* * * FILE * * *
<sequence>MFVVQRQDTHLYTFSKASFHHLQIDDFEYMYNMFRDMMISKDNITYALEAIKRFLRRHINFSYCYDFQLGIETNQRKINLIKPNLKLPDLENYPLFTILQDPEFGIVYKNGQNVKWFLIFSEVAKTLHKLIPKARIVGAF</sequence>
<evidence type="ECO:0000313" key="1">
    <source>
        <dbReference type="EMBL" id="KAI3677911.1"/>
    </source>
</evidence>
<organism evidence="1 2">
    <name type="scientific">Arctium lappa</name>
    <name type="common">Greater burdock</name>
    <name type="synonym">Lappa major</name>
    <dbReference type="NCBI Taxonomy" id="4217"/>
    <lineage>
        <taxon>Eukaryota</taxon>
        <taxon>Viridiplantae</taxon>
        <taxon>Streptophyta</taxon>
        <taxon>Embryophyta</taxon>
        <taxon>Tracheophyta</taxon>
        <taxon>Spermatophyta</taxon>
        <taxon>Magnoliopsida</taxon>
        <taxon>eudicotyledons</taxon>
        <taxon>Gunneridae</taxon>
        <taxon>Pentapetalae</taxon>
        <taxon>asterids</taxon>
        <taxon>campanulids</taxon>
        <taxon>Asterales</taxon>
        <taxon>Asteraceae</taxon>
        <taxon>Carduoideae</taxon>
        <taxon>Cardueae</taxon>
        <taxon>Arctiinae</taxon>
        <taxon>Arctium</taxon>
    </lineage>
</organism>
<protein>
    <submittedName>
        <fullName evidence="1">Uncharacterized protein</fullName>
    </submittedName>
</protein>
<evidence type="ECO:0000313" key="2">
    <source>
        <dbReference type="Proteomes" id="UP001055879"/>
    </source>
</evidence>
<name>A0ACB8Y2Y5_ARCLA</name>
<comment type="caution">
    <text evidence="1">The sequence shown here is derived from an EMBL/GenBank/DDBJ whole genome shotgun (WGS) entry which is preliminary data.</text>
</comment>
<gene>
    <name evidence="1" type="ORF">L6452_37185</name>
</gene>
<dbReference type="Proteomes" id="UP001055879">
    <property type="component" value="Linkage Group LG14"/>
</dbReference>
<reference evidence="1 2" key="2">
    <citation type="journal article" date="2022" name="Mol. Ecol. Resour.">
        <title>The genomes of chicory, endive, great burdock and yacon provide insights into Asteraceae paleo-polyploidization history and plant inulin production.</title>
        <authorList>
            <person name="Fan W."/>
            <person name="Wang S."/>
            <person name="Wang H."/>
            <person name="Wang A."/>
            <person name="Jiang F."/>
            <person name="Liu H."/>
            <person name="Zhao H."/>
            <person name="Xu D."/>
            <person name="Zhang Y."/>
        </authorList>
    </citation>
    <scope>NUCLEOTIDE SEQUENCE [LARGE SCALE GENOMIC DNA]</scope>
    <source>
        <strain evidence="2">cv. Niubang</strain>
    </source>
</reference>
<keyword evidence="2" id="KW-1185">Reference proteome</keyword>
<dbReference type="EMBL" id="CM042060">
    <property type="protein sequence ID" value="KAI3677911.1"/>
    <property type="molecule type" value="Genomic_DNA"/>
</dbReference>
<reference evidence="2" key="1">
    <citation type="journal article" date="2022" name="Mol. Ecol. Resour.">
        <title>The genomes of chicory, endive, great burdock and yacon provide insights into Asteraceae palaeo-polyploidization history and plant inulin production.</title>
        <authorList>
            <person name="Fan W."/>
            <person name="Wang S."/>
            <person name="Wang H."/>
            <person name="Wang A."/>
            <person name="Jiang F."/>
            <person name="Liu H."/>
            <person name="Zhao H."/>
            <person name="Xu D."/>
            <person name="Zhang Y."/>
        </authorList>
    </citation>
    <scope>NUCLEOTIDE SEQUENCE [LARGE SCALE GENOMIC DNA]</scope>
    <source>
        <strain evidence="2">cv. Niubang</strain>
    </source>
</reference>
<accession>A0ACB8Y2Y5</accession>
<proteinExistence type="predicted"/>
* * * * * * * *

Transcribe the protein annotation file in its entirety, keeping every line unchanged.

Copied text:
<sequence>MFVVQRQDTHLYTFSKASFHHLQIDDFEYMYNMFRDMMISKDNITYALEAIKRFLRRHINFSYCYDFQLGIETNQRKINLIKPNLKLPDLENYPLFTILQDPEFGIVYKNGQNVKWFLIFSEVAKTLHKLIPKARIVGAF</sequence>
<evidence type="ECO:0000313" key="1">
    <source>
        <dbReference type="EMBL" id="KAI3677911.1"/>
    </source>
</evidence>
<organism evidence="1 2">
    <name type="scientific">Arctium lappa</name>
    <name type="common">Greater burdock</name>
    <name type="synonym">Lappa major</name>
    <dbReference type="NCBI Taxonomy" id="4217"/>
    <lineage>
        <taxon>Eukaryota</taxon>
        <taxon>Viridiplantae</taxon>
        <taxon>Streptophyta</taxon>
        <taxon>Embryophyta</taxon>
        <taxon>Tracheophyta</taxon>
        <taxon>Spermatophyta</taxon>
        <taxon>Magnoliopsida</taxon>
        <taxon>eudicotyledons</taxon>
        <taxon>Gunneridae</taxon>
        <taxon>Pentapetalae</taxon>
        <taxon>asterids</taxon>
        <taxon>campanulids</taxon>
        <taxon>Asterales</taxon>
        <taxon>Asteraceae</taxon>
        <taxon>Carduoideae</taxon>
        <taxon>Cardueae</taxon>
        <taxon>Arctiinae</taxon>
        <taxon>Arctium</taxon>
    </lineage>
</organism>
<protein>
    <submittedName>
        <fullName evidence="1">Uncharacterized protein</fullName>
    </submittedName>
</protein>
<evidence type="ECO:0000313" key="2">
    <source>
        <dbReference type="Proteomes" id="UP001055879"/>
    </source>
</evidence>
<name>A0ACB8Y2Y5_ARCLA</name>
<comment type="caution">
    <text evidence="1">The sequence shown here is derived from an EMBL/GenBank/DDBJ whole genome shotgun (WGS) entry which is preliminary data.</text>
</comment>
<gene>
    <name evidence="1" type="ORF">L6452_37185</name>
</gene>
<dbReference type="Proteomes" id="UP001055879">
    <property type="component" value="Linkage Group LG14"/>
</dbReference>
<reference evidence="1 2" key="2">
    <citation type="journal article" date="2022" name="Mol. Ecol. Resour.">
        <title>The genomes of chicory, endive, great burdock and yacon provide insights into Asteraceae paleo-polyploidization history and plant inulin production.</title>
        <authorList>
            <person name="Fan W."/>
            <person name="Wang S."/>
            <person name="Wang H."/>
            <person name="Wang A."/>
            <person name="Jiang F."/>
            <person name="Liu H."/>
            <person name="Zhao H."/>
            <person name="Xu D."/>
            <person name="Zhang Y."/>
        </authorList>
    </citation>
    <scope>NUCLEOTIDE SEQUENCE [LARGE SCALE GENOMIC DNA]</scope>
    <source>
        <strain evidence="2">cv. Niubang</strain>
    </source>
</reference>
<keyword evidence="2" id="KW-1185">Reference proteome</keyword>
<dbReference type="EMBL" id="CM042060">
    <property type="protein sequence ID" value="KAI3677911.1"/>
    <property type="molecule type" value="Genomic_DNA"/>
</dbReference>
<reference evidence="2" key="1">
    <citation type="journal article" date="2022" name="Mol. Ecol. Resour.">
        <title>The genomes of chicory, endive, great burdock and yacon provide insights into Asteraceae palaeo-polyploidization history and plant inulin production.</title>
        <authorList>
            <person name="Fan W."/>
            <person name="Wang S."/>
            <person name="Wang H."/>
            <person name="Wang A."/>
            <person name="Jiang F."/>
            <person name="Liu H."/>
            <person name="Zhao H."/>
            <person name="Xu D."/>
            <person name="Zhang Y."/>
        </authorList>
    </citation>
    <scope>NUCLEOTIDE SEQUENCE [LARGE SCALE GENOMIC DNA]</scope>
    <source>
        <strain evidence="2">cv. Niubang</strain>
    </source>
</reference>
<accession>A0ACB8Y2Y5</accession>
<proteinExistence type="predicted"/>